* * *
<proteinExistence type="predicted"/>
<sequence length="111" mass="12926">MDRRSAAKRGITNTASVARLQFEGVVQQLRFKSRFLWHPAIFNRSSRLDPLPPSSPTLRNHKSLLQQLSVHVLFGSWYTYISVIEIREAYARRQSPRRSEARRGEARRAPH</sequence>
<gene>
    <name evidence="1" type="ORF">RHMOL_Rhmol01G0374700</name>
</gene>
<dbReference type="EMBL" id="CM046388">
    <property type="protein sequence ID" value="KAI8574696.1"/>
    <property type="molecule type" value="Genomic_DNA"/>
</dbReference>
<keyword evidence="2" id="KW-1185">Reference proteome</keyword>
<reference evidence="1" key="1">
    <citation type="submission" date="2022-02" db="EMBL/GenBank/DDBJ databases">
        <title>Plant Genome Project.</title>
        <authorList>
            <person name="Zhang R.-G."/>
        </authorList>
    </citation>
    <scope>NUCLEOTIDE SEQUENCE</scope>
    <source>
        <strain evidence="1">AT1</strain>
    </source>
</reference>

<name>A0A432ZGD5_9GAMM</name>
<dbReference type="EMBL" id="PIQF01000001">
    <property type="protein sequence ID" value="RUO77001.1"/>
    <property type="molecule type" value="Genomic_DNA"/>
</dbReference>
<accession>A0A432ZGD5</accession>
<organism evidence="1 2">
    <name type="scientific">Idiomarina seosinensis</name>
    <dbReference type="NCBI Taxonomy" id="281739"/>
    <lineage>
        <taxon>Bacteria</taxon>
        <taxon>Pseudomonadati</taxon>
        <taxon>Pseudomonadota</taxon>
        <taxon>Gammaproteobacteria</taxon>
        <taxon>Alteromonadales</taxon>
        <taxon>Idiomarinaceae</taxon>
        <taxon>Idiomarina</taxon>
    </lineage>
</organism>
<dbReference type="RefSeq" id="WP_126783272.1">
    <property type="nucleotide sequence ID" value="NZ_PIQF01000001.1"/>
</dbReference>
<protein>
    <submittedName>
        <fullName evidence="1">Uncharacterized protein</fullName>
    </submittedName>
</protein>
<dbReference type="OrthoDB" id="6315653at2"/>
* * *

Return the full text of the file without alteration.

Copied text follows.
<proteinExistence type="predicted"/>
<sequence length="111" mass="12926">MDRRSAAKRGITNTASVARLQFEGVVQQLRFKSRFLWHPAIFNRSSRLDPLPPSSPTLRNHKSLLQQLSVHVLFGSWYTYISVIEIREAYARRQSPRRSEARRGEARRAPH</sequence>
<gene>
    <name evidence="1" type="ORF">RHMOL_Rhmol01G0374700</name>
</gene>
<dbReference type="EMBL" id="CM046388">
    <property type="protein sequence ID" value="KAI8574696.1"/>
    <property type="molecule type" value="Genomic_DNA"/>
</dbReference>
<keyword evidence="2" id="KW-1185">Reference proteome</keyword>
<reference evidence="1" key="1">
    <citation type="submission" date="2022-02" db="EMBL/GenBank/DDBJ databases">
        <title>Plant Genome Project.</title>
        <authorList>
            <person name="Zhang R.-G."/>
        </authorList>
    </citation>
    <scope>NUCLEOTIDE SEQUENCE</scope>
    <source>
        <strain evidence="1">AT1</strain>
    </source>
</reference>

<name>A0A432ZGD5_9GAMM</name>
<dbReference type="EMBL" id="PIQF01000001">
    <property type="protein sequence ID" value="RUO77001.1"/>
    <property type="molecule type" value="Genomic_DNA"/>
</dbReference>
<accession>A0A432ZGD5</accession>
<organism evidence="1 2">
    <name type="scientific">Idiomarina seosinensis</name>
    <dbReference type="NCBI Taxonomy" id="281739"/>
    <lineage>
        <taxon>Bacteria</taxon>
        <taxon>Pseudomonadati</taxon>
        <taxon>Pseudomonadota</taxon>
        <taxon>Gammaproteobacteria</taxon>
        <taxon>Alteromonadales</taxon>
        <taxon>Idiomarinaceae</taxon>
        <taxon>Idiomarina</taxon>
    </lineage>
</organism>
<dbReference type="RefSeq" id="WP_126783272.1">
    <property type="nucleotide sequence ID" value="NZ_PIQF01000001.1"/>
</dbReference>
<protein>
    <submittedName>
        <fullName evidence="1">Uncharacterized protein</fullName>
    </submittedName>
</protein>
<dbReference type="OrthoDB" id="6315653at2"/>